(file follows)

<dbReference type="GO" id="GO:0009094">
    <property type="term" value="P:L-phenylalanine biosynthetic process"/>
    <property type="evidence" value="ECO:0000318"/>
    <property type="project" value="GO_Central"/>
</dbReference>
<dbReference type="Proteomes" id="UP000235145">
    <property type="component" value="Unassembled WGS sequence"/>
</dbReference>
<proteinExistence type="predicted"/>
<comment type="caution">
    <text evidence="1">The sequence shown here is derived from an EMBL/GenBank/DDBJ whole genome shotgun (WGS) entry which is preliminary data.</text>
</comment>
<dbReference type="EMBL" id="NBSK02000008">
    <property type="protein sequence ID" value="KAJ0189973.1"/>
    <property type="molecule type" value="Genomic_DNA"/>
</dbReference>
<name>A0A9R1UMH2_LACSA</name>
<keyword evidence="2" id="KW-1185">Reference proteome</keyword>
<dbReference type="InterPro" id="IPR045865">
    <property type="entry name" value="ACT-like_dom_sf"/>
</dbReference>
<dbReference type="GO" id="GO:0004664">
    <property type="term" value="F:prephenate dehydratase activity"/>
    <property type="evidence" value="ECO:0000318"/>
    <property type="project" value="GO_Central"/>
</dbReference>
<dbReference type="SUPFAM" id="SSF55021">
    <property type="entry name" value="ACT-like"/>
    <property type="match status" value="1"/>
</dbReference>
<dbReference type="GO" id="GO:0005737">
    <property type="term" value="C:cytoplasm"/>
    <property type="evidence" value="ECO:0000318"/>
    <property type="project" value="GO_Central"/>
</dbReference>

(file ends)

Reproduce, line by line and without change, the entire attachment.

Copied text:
<dbReference type="GO" id="GO:0009094">
    <property type="term" value="P:L-phenylalanine biosynthetic process"/>
    <property type="evidence" value="ECO:0000318"/>
    <property type="project" value="GO_Central"/>
</dbReference>
<dbReference type="Proteomes" id="UP000235145">
    <property type="component" value="Unassembled WGS sequence"/>
</dbReference>
<proteinExistence type="predicted"/>
<comment type="caution">
    <text evidence="1">The sequence shown here is derived from an EMBL/GenBank/DDBJ whole genome shotgun (WGS) entry which is preliminary data.</text>
</comment>
<dbReference type="EMBL" id="NBSK02000008">
    <property type="protein sequence ID" value="KAJ0189973.1"/>
    <property type="molecule type" value="Genomic_DNA"/>
</dbReference>
<name>A0A9R1UMH2_LACSA</name>
<keyword evidence="2" id="KW-1185">Reference proteome</keyword>
<dbReference type="InterPro" id="IPR045865">
    <property type="entry name" value="ACT-like_dom_sf"/>
</dbReference>
<dbReference type="GO" id="GO:0004664">
    <property type="term" value="F:prephenate dehydratase activity"/>
    <property type="evidence" value="ECO:0000318"/>
    <property type="project" value="GO_Central"/>
</dbReference>
<dbReference type="SUPFAM" id="SSF55021">
    <property type="entry name" value="ACT-like"/>
    <property type="match status" value="1"/>
</dbReference>
<dbReference type="GO" id="GO:0005737">
    <property type="term" value="C:cytoplasm"/>
    <property type="evidence" value="ECO:0000318"/>
    <property type="project" value="GO_Central"/>
</dbReference>